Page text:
Her ‘acorn’ sprouts an identity thriller
There IS something deeply unsettling about “Iodine,” Haven Kimmel’s latest novel. It’s not that the novel is particularly shocking per se -- surprising since the first line is a stunner: “I never had sex with my father but I would have, if he had agreed.” Instead, it’s the sense of manipulation that rises so that you’re never quite sure if you’re dealing with an unreliable narrator or a deceptive author. There’s no shame in either approach, really, provided the final execution doesn’t rely on great heaps of exposition. A reader will believe an unreliable narrator’s parallax view provided there is some bedrock of truth; if we can’t trust the narrator, we must be able to trust the author.
Margaret Atwood’s “Surfacing” used a similar juxtaposition between narrator and author in explicating the human mystery of memory, and it stands as a firm literary sister to Kimmel’s work. Where Atwood looked at identity, emotional cataclysm and societal malaise through the rubric of second-wave feminism, Kimmel uses post-Jungian psychology, but both finally linger on a singular conceit: Are we to believe what we’ve been shown?
Trace Pennington is a college senior with two majors and four minors. Her breadth of intelligence is such that she’s typically three steps ahead of her professors. But this is no Tri-Delt living a charmed college life. Instead, Trace lives in an abandoned house in the middle of rural Indiana, showers at the truck stop, reads by kerosene lamp, cooks by Sterno flame. Trace whiles away the hours scrawling by hand her thoughts, memories and dreams in a free-verse frenzy of erudition.
Trace inhabits two separate lives. The first, in what we are led to believe is the real time of the late 1980s, is of a college student named Ianthe Covington (an identity she’s taken from a tombstone to hide from her abusive mother, Loretta) who falls in love with an enigmatic professor named Jacob Matthias. It is this love affair that causes the unwinding of Trace as she is forced to confront her past. Her journal life reveals a twisted family: The sainted father Colt, whom she loved passionately and who looked the other way at her abuse; a brother, Billy, who tried to protect her but who has disappeared; and a sister, Dusty, who used drugs to sharpen her previously soft edges.
The journals also divulge, little by little, the details of Trace’s dreadful childhood, which is hallmarked by ritual abuse in the name of religion -- namely, Loretta believes Trace is possessed by a demon and in need of exorcism. What is exposed and what is true, however, might be two different things. This is where the issues of reliability and deception begin to butt heads. Kimmel cloaks Trace’s journal writings in the context of psychological study. Trace is a fan of James Hillman, the father of archetypal psychology, who popularized the “acorn theory,” which posits that there is an individual image that belongs to your soul and creates a unique calling for your life, a daimon that “wants to be seen, witnessed, accorded recognition, particularly by the person who is its caretaker.” This admiration for Hillman stretches throughout the novel, so that all of Trace’s memories and actions take the shape of case studies. She becomes a type -- which may well be Kimmel’s point, if not the most successful way to shape a character.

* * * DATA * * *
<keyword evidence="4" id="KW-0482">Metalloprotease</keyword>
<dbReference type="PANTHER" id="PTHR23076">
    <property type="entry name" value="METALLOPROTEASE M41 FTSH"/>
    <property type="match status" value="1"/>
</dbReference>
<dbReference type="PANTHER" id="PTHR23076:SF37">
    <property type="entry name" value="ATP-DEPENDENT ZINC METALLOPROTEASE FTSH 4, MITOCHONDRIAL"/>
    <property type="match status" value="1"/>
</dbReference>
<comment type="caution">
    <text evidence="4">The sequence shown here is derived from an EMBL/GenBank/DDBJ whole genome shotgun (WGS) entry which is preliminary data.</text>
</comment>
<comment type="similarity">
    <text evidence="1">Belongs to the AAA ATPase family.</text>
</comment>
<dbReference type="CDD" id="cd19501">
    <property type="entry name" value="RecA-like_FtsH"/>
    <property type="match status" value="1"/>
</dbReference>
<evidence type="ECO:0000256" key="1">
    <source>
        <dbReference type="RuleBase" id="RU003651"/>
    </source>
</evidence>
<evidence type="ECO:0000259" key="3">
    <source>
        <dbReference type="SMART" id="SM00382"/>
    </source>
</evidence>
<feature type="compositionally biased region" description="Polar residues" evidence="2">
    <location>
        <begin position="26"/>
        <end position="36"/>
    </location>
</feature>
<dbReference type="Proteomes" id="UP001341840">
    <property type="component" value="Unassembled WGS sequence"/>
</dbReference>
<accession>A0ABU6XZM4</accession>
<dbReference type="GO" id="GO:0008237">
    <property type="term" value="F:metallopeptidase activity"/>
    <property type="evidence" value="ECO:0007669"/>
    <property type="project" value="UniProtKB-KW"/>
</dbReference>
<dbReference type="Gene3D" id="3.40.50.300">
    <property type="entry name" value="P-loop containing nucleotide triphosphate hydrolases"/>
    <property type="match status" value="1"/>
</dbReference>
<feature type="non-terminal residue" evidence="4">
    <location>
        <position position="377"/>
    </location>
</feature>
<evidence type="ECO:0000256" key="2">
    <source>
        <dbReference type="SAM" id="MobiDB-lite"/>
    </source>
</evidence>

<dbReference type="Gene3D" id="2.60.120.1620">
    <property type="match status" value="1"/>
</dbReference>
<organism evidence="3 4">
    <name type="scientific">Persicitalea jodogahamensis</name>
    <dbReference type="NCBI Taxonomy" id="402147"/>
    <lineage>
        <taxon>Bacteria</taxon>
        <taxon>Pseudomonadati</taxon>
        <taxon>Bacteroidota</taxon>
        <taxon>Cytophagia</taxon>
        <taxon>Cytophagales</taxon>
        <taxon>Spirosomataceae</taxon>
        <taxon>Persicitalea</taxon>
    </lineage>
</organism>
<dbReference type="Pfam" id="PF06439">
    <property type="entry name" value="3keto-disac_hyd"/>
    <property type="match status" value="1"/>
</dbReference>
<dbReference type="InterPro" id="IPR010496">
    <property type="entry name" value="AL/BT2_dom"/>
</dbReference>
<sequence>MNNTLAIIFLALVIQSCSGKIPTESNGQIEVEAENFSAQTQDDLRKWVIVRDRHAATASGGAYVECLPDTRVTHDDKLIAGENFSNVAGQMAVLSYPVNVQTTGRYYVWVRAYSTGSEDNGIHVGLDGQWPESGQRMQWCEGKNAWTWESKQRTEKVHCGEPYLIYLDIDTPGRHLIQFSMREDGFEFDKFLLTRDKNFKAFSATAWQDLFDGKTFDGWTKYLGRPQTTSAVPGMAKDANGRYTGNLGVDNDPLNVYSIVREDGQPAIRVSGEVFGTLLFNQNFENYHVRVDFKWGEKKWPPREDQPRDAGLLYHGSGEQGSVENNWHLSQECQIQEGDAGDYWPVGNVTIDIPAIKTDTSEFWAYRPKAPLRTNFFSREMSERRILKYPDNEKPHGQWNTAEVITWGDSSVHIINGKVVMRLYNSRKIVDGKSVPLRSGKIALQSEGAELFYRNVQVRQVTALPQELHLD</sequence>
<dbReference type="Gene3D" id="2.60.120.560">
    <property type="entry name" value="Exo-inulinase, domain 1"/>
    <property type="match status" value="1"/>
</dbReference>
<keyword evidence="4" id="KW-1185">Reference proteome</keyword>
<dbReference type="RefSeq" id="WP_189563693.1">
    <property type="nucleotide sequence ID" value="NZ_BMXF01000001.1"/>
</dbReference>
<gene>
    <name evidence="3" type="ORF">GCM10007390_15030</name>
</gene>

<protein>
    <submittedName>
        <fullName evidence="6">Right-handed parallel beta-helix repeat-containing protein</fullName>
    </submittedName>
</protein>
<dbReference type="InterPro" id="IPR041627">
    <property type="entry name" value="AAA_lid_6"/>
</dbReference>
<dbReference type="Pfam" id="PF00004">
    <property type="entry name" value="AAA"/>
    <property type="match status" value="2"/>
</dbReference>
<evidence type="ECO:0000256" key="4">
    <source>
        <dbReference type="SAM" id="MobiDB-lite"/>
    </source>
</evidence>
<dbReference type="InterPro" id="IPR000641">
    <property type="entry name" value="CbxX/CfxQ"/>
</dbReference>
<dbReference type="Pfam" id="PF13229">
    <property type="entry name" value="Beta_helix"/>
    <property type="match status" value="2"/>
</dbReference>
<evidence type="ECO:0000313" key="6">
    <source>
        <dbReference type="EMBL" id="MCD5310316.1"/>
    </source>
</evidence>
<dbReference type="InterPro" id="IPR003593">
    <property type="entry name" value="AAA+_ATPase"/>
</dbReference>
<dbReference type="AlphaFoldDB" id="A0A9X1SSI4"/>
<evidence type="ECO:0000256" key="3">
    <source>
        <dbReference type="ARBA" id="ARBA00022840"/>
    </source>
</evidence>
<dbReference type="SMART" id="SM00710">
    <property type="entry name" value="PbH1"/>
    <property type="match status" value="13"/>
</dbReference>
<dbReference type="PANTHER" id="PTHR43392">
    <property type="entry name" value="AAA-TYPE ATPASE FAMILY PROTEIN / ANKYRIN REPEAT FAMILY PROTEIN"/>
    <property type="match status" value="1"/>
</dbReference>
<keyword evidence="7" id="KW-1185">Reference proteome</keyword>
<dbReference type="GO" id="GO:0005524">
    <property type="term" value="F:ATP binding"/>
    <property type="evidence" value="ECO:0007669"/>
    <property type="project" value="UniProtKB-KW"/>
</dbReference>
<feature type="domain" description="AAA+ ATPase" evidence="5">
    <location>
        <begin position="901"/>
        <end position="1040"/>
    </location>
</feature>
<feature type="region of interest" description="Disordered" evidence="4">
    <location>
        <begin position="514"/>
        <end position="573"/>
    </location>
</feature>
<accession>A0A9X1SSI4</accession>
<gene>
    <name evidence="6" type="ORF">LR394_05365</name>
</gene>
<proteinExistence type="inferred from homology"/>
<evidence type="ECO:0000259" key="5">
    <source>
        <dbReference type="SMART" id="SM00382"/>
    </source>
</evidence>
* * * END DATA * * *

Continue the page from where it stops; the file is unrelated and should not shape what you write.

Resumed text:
There’s no question Kimmel has been influenced by the work of Hillman, and there is great eloquence in her writing that suggests a deep understanding of what Hillman has spent his career canvassing. But to the extent that this creates believable fiction, it is hard to say. Because Trace knows the subject so well too, her entire life becomes the stuff of myth and dream analysis with no solid ground for the reader to stand on. From a forensic standpoint, it’s hard to find the clues to the truth of Trace’s existence. Whether or not she was tortured is just one question, but when the reader realizes that the story may be entirely of the character’s internal creation, even the most mundane scenes are thrown into flux.
“Iodine” is still a compulsive read, mainly on the strength of Kimmel’s ability to deliver this mad character into human form. Time, space and knowledge collapse around Trace, and watching her work her way through her own thoughts is captivating in its sadness. Here is a monster who walks among us, who has the facility to understand her symptoms but is powerless to stop them from manifesting. Is Trace crazy? Is there something medically wrong with her? Is she merely a pathological liar?
That “Iodine” is that rare psychological thriller that is actually psychological makes for an intellectually stimulating experience, if one that fails to deliver entirely on its initial promise. Kimmel reveals the answers to Trace’s various maladies through a twist ending and a few too many “what you didn’t know” scenes that undercut the sizable equity of trust the author has created. These aren’t paralyzing missteps, only ones Kimmel needn’t have made, as “Iodine” is a novel that stews in ambiguity and doesn’t require a conventional ending to satisfy, only a consistent one.
Tod Goldberg is the author of “Living Dead Girl,” “Fake Liar Cheat” and “Simplify.”